County seeks stats on noncitizens

Published 8:26 pm Friday, April 13, 2007

By Staff
Will collect health-services data ‘to legal extent possible’
News Editor
Beaufort County commissioners voted 4-2 Thursday to try to figure out how many people without U.S. citizenship use health-department services in the county.
The decision came during a discussion of the contract between the state and Beaufort County Health Department. Commissioners had to approve that contract by the end of the month or place some health-department funds in jeopardy. They tabled the contract late last month because they sought additional budget figures.
But as soon as the motion to approve it was spoken, discussion veered toward what County Manager Paul Spruill has termed “the hot-button issue” that commissioners revisit with regularity: illegal immigrants.
What he does have a problem with, Richardson has said, is illegal immigrants getting those services while U.S. taxpayers foot the bill.
The data Richardson wants are statistics that indicate how many people who are not U.S. citizens benefit from health-department services. Spruill said some of those numbers cannot be collected under the constraints of the law.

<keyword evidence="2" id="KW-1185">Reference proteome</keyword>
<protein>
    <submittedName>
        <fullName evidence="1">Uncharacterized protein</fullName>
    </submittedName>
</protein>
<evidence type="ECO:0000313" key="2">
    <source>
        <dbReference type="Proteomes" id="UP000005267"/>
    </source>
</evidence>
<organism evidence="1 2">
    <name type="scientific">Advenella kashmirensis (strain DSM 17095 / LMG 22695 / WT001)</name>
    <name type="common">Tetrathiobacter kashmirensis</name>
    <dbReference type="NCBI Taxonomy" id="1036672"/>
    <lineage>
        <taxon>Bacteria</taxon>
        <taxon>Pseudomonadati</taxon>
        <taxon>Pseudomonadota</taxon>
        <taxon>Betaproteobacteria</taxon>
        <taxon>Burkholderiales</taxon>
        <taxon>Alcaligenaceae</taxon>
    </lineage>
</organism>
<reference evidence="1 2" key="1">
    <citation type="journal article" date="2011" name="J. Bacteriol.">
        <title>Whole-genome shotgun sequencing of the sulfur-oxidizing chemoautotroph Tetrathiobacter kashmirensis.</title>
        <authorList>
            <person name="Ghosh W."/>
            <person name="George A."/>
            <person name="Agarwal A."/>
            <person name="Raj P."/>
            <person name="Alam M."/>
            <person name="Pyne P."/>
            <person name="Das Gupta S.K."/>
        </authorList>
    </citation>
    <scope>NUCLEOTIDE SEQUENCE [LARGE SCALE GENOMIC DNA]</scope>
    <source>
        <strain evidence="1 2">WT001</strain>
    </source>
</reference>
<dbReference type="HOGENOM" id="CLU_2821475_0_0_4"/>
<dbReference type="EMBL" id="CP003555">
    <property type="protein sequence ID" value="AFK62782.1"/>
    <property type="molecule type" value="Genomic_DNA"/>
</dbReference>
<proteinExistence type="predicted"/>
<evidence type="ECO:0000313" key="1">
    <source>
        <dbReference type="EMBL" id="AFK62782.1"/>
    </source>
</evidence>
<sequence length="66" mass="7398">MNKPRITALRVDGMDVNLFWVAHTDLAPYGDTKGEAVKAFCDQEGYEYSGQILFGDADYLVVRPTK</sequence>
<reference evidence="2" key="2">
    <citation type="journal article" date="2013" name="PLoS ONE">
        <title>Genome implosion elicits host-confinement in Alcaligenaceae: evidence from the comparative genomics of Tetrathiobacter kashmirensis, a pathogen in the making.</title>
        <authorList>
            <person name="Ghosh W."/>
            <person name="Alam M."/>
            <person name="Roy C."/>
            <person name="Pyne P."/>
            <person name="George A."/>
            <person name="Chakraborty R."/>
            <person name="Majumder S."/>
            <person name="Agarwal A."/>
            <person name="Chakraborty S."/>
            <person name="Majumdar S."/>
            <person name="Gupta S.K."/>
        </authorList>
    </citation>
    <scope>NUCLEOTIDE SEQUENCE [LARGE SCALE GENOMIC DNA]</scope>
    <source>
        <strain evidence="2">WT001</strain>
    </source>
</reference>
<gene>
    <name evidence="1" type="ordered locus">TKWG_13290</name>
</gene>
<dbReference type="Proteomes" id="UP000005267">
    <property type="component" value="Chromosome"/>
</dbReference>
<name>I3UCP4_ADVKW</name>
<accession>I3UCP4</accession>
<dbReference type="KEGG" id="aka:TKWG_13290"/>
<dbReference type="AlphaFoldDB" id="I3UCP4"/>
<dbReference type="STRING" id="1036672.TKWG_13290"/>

Richardson made a motion to collect data “to the legal extent possible.”
Health Director Roxanne Hollomans said that about 25 percent of the health department’s patients are Hispanic when commissioners asked her about that figure during a meeting last month. That percentage is based on to figures from the previous fiscal year. Holloman said she could not know how many of those patients were illegal immigrants because the law won’t allow public-health officials to ask someone if he or she is an illegal immigrant.
A majority of commissioners voted to seek the numbers Richardson wants. Along with Richardson, commissioners Stan Deatherage, Al Klemm and commissioners’ Chairman Jay McRoy voted for the plan. Commissioners Jerry Langley and Cayton opposed it. Commissioner Ed Booth was absent, having left the meeting earlier in the day.
Cayton said the motion posed a danger to public health and could have dire consequences.
Spruill will come back to commissioners in June with a plan for collecting the statistics, along with what kinds of data can be legally collected.